Overlapping – A Review

Overlapping by Peter Urpeth. Available on Amazon US and Amazon UK.

Poems From Leòdhas, June 3, 2013

Mr. Urpeth begins with an old Gaelic proverb:

An ràmh is fhaisg air laimh, iomair leis:
Row with the oar that’s closest to hand.

And then he does just that. Using the birds and words of his adopted island, he rows, conveys his readers from West to East, “from the marrow of an out-crop.”

‘Mouth Music’

Reminds me somehow of the song we sang as children: “…If you haven’t got a mug of cider, half a mug will do…if you haven’t a penny, a ha’penny will do and if you haven’t a ha’penny then God Bless You” much more complex, of course but for each eventuality, there is a substitution or a solution:”If the nest is empty, we’ll chew on feathers.”

‘Overlapping, at St Aulas’

St. Aulas, is an ancient chapel on the Isle of Lewis, home of the poet. Where time and tide overlap, perhaps; where the cliffs, perhaps, harbor those “guillemots [who] have the Gaidhlig.” Where the many bird cities and their tongues overlap; where the poet talks to the birds and they talk back.

‘The Emptying, The Finding’

Where the Bards of the Beach sing on Luinn,one of the Slate Islands, Firth of Lorn, in the west of Argyll in Scotland, and yet “On Luing, the poet found silence” enough.

‘Plover’

Entreaties to the plover who answers the poet’s questions with avian questions of which Socrates might approve.

‘Close Worlds’

A wonderful poem, a celebration of Torcuil MacRath, brimming with words like these words:”and how you stacked the Earth’s words at your door for that winter fire burning in your memory of a thousand years.”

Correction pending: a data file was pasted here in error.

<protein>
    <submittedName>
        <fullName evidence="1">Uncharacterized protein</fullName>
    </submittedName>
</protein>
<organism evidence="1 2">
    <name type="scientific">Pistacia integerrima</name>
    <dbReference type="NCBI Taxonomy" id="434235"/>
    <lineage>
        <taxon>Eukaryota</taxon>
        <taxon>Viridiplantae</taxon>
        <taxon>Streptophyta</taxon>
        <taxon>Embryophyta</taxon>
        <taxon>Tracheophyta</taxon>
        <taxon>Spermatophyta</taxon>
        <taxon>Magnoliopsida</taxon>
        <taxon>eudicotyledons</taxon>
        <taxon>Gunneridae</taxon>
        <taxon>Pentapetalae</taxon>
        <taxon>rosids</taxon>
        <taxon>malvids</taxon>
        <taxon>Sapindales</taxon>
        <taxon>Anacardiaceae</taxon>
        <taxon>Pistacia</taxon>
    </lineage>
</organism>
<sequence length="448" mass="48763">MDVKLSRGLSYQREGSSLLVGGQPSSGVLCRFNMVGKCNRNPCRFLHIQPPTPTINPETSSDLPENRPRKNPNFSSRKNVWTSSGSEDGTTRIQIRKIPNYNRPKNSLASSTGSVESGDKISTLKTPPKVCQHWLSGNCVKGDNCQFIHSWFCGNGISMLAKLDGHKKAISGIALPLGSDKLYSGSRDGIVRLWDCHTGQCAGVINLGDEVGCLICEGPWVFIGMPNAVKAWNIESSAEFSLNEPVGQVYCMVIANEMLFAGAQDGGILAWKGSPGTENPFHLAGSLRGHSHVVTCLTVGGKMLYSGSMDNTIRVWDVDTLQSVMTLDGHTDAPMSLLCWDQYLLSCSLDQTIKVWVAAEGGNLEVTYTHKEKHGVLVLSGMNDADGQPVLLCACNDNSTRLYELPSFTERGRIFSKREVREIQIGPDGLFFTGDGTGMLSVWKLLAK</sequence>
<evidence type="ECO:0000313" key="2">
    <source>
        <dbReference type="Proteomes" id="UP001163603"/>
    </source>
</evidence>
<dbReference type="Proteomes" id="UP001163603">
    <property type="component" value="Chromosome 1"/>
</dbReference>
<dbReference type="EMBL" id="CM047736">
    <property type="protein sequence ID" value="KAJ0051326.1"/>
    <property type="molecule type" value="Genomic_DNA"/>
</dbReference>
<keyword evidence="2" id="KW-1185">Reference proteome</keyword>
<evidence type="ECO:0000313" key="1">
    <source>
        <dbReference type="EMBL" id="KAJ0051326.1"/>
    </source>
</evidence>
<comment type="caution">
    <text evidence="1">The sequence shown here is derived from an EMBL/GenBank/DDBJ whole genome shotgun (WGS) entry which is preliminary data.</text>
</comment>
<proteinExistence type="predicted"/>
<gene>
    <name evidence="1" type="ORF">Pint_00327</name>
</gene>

(In ‘Northings’ Urpeth tells us: “”That’s Loch Urnabhaigh,” said Torcuil, “Urna is an Old Norse word for a bend in the coastline. The maps have that wrong when they call it Loch Grimshader.” Then Torcuil points to the freshwater loch on the other side of the road: “That’s the real Loch Grimshader,” he says. “It’s a freshwater loch. I have an old ordnance map that has them both called Loch Grimshader, and you know when you see that that something is wrong.”)

‘Hamon’

A very interesting interloper in this book of bird poems – swords and trees. You’ll have to buy the book to find out!

‘East / West’

Two ways of living, overlapping – alliterative and in a dichotomous key. “while you played silent pavannes on a glass trumpet over the carved casks at Rodel church…”

‘Naosg ‘

What a wonderful surprise to find Gaidhlig embedded in this volume of poetry. It’s rare that a stranger, though a poet, so completely wears the mantle of his adopted island.
“… agus dh’iarr mi air an facal Gàidhlig airson ‘snipe’? ‘Naosg’ thuirt Fionnlagh, ‘Naosg a tha seo.'”

There are many more whence came those, each one as good or better than the last. The Volume, or Pamphlet, is divided into West and East, left to interpretation by the reader.

These are the words, the North Words, of a true poet whose birds sing the songs of the isles.

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